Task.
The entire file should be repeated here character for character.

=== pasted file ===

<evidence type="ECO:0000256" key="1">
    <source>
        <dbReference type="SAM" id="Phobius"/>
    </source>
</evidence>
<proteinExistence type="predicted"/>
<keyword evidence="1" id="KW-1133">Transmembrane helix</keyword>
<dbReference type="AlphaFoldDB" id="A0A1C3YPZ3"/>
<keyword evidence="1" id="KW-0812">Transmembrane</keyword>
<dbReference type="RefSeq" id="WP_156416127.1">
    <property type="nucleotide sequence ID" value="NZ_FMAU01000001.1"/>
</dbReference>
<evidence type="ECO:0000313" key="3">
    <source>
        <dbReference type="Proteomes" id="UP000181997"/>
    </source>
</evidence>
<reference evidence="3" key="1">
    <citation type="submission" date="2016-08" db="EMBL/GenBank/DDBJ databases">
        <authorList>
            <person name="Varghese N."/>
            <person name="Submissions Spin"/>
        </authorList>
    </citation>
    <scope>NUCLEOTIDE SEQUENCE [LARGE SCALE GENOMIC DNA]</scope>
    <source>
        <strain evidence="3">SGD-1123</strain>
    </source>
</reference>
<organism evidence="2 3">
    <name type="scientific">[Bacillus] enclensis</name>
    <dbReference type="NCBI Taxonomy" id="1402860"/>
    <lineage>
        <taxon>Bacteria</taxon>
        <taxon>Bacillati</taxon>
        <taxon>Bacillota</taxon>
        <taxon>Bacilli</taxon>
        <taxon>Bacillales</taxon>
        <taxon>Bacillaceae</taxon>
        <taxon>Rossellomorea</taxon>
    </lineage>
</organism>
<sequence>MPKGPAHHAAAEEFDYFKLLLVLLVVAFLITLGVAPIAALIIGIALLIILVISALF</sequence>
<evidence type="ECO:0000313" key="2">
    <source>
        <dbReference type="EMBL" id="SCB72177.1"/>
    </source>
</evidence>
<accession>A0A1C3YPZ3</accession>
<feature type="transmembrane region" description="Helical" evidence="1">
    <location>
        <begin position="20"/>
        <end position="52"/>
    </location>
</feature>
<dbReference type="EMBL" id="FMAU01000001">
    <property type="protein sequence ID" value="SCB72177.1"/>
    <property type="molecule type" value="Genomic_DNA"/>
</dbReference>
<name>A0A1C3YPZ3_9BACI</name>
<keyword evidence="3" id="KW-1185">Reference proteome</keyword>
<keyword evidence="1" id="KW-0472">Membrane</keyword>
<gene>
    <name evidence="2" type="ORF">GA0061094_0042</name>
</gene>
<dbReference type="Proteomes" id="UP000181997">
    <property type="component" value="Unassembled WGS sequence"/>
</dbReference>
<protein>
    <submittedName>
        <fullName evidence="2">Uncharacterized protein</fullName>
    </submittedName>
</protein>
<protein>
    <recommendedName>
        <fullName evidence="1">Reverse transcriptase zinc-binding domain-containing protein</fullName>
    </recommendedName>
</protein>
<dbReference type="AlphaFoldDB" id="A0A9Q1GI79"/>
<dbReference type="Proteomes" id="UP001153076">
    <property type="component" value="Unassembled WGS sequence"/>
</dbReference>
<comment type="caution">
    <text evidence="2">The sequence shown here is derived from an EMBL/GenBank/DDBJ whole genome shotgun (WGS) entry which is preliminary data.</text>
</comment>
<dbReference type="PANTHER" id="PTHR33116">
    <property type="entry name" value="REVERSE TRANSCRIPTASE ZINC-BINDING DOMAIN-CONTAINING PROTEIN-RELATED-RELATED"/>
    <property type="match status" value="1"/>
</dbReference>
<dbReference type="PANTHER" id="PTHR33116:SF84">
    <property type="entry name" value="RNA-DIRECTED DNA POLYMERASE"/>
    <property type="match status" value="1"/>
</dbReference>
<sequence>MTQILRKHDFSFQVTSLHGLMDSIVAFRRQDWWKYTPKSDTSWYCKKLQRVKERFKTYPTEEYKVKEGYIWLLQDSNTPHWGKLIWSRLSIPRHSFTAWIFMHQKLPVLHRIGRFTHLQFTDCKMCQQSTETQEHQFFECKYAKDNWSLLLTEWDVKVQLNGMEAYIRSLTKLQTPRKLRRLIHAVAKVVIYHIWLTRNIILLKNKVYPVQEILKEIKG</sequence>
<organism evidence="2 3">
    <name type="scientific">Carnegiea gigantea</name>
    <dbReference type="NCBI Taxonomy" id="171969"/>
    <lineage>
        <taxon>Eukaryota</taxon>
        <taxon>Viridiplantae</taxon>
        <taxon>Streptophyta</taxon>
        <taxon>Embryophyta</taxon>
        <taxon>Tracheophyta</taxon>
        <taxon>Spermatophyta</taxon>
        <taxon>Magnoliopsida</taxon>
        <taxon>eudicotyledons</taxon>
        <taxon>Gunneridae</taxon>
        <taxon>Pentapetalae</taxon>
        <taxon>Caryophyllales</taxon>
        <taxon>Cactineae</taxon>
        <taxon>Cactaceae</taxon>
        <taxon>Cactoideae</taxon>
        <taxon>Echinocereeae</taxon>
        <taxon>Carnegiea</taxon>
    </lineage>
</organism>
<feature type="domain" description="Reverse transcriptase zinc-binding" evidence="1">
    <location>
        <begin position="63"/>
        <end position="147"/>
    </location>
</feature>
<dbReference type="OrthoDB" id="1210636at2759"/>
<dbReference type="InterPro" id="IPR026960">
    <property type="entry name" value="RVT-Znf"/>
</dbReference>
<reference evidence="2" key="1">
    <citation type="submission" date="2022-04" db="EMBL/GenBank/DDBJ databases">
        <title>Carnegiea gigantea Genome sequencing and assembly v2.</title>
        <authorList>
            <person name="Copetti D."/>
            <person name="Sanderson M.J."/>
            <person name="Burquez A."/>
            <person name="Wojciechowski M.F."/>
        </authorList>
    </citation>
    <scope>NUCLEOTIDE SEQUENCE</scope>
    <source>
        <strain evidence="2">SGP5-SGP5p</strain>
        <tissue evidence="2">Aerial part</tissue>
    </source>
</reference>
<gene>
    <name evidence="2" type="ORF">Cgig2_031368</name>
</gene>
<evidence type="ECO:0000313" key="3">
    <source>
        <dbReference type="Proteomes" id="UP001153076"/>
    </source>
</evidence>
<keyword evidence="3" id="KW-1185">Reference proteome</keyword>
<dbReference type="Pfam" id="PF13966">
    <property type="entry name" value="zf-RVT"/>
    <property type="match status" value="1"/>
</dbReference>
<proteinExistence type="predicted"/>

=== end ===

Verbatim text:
<evidence type="ECO:0000256" key="1">
    <source>
        <dbReference type="SAM" id="Phobius"/>
    </source>
</evidence>
<proteinExistence type="predicted"/>
<keyword evidence="1" id="KW-1133">Transmembrane helix</keyword>
<dbReference type="AlphaFoldDB" id="A0A1C3YPZ3"/>
<keyword evidence="1" id="KW-0812">Transmembrane</keyword>
<dbReference type="RefSeq" id="WP_156416127.1">
    <property type="nucleotide sequence ID" value="NZ_FMAU01000001.1"/>
</dbReference>
<evidence type="ECO:0000313" key="3">
    <source>
        <dbReference type="Proteomes" id="UP000181997"/>
    </source>
</evidence>
<reference evidence="3" key="1">
    <citation type="submission" date="2016-08" db="EMBL/GenBank/DDBJ databases">
        <authorList>
            <person name="Varghese N."/>
            <person name="Submissions Spin"/>
        </authorList>
    </citation>
    <scope>NUCLEOTIDE SEQUENCE [LARGE SCALE GENOMIC DNA]</scope>
    <source>
        <strain evidence="3">SGD-1123</strain>
    </source>
</reference>
<organism evidence="2 3">
    <name type="scientific">[Bacillus] enclensis</name>
    <dbReference type="NCBI Taxonomy" id="1402860"/>
    <lineage>
        <taxon>Bacteria</taxon>
        <taxon>Bacillati</taxon>
        <taxon>Bacillota</taxon>
        <taxon>Bacilli</taxon>
        <taxon>Bacillales</taxon>
        <taxon>Bacillaceae</taxon>
        <taxon>Rossellomorea</taxon>
    </lineage>
</organism>
<sequence>MPKGPAHHAAAEEFDYFKLLLVLLVVAFLITLGVAPIAALIIGIALLIILVISALF</sequence>
<evidence type="ECO:0000313" key="2">
    <source>
        <dbReference type="EMBL" id="SCB72177.1"/>
    </source>
</evidence>
<accession>A0A1C3YPZ3</accession>
<feature type="transmembrane region" description="Helical" evidence="1">
    <location>
        <begin position="20"/>
        <end position="52"/>
    </location>
</feature>
<dbReference type="EMBL" id="FMAU01000001">
    <property type="protein sequence ID" value="SCB72177.1"/>
    <property type="molecule type" value="Genomic_DNA"/>
</dbReference>
<name>A0A1C3YPZ3_9BACI</name>
<keyword evidence="3" id="KW-1185">Reference proteome</keyword>
<keyword evidence="1" id="KW-0472">Membrane</keyword>
<gene>
    <name evidence="2" type="ORF">GA0061094_0042</name>
</gene>
<dbReference type="Proteomes" id="UP000181997">
    <property type="component" value="Unassembled WGS sequence"/>
</dbReference>
<protein>
    <submittedName>
        <fullName evidence="2">Uncharacterized protein</fullName>
    </submittedName>
</protein>
<protein>
    <recommendedName>
        <fullName evidence="1">Reverse transcriptase zinc-binding domain-containing protein</fullName>
    </recommendedName>
</protein>
<dbReference type="AlphaFoldDB" id="A0A9Q1GI79"/>
<dbReference type="Proteomes" id="UP001153076">
    <property type="component" value="Unassembled WGS sequence"/>
</dbReference>
<comment type="caution">
    <text evidence="2">The sequence shown here is derived from an EMBL/GenBank/DDBJ whole genome shotgun (WGS) entry which is preliminary data.</text>
</comment>
<dbReference type="PANTHER" id="PTHR33116">
    <property type="entry name" value="REVERSE TRANSCRIPTASE ZINC-BINDING DOMAIN-CONTAINING PROTEIN-RELATED-RELATED"/>
    <property type="match status" value="1"/>
</dbReference>
<dbReference type="PANTHER" id="PTHR33116:SF84">
    <property type="entry name" value="RNA-DIRECTED DNA POLYMERASE"/>
    <property type="match status" value="1"/>
</dbReference>
<sequence>MTQILRKHDFSFQVTSLHGLMDSIVAFRRQDWWKYTPKSDTSWYCKKLQRVKERFKTYPTEEYKVKEGYIWLLQDSNTPHWGKLIWSRLSIPRHSFTAWIFMHQKLPVLHRIGRFTHLQFTDCKMCQQSTETQEHQFFECKYAKDNWSLLLTEWDVKVQLNGMEAYIRSLTKLQTPRKLRRLIHAVAKVVIYHIWLTRNIILLKNKVYPVQEILKEIKG</sequence>
<organism evidence="2 3">
    <name type="scientific">Carnegiea gigantea</name>
    <dbReference type="NCBI Taxonomy" id="171969"/>
    <lineage>
        <taxon>Eukaryota</taxon>
        <taxon>Viridiplantae</taxon>
        <taxon>Streptophyta</taxon>
        <taxon>Embryophyta</taxon>
        <taxon>Tracheophyta</taxon>
        <taxon>Spermatophyta</taxon>
        <taxon>Magnoliopsida</taxon>
        <taxon>eudicotyledons</taxon>
        <taxon>Gunneridae</taxon>
        <taxon>Pentapetalae</taxon>
        <taxon>Caryophyllales</taxon>
        <taxon>Cactineae</taxon>
        <taxon>Cactaceae</taxon>
        <taxon>Cactoideae</taxon>
        <taxon>Echinocereeae</taxon>
        <taxon>Carnegiea</taxon>
    </lineage>
</organism>
<feature type="domain" description="Reverse transcriptase zinc-binding" evidence="1">
    <location>
        <begin position="63"/>
        <end position="147"/>
    </location>
</feature>
<dbReference type="OrthoDB" id="1210636at2759"/>
<dbReference type="InterPro" id="IPR026960">
    <property type="entry name" value="RVT-Znf"/>
</dbReference>
<reference evidence="2" key="1">
    <citation type="submission" date="2022-04" db="EMBL/GenBank/DDBJ databases">
        <title>Carnegiea gigantea Genome sequencing and assembly v2.</title>
        <authorList>
            <person name="Copetti D."/>
            <person name="Sanderson M.J."/>
            <person name="Burquez A."/>
            <person name="Wojciechowski M.F."/>
        </authorList>
    </citation>
    <scope>NUCLEOTIDE SEQUENCE</scope>
    <source>
        <strain evidence="2">SGP5-SGP5p</strain>
        <tissue evidence="2">Aerial part</tissue>
    </source>
</reference>
<gene>
    <name evidence="2" type="ORF">Cgig2_031368</name>
</gene>
<evidence type="ECO:0000313" key="3">
    <source>
        <dbReference type="Proteomes" id="UP001153076"/>
    </source>
</evidence>
<keyword evidence="3" id="KW-1185">Reference proteome</keyword>
<dbReference type="Pfam" id="PF13966">
    <property type="entry name" value="zf-RVT"/>
    <property type="match status" value="1"/>
</dbReference>
<proteinExistence type="predicted"/>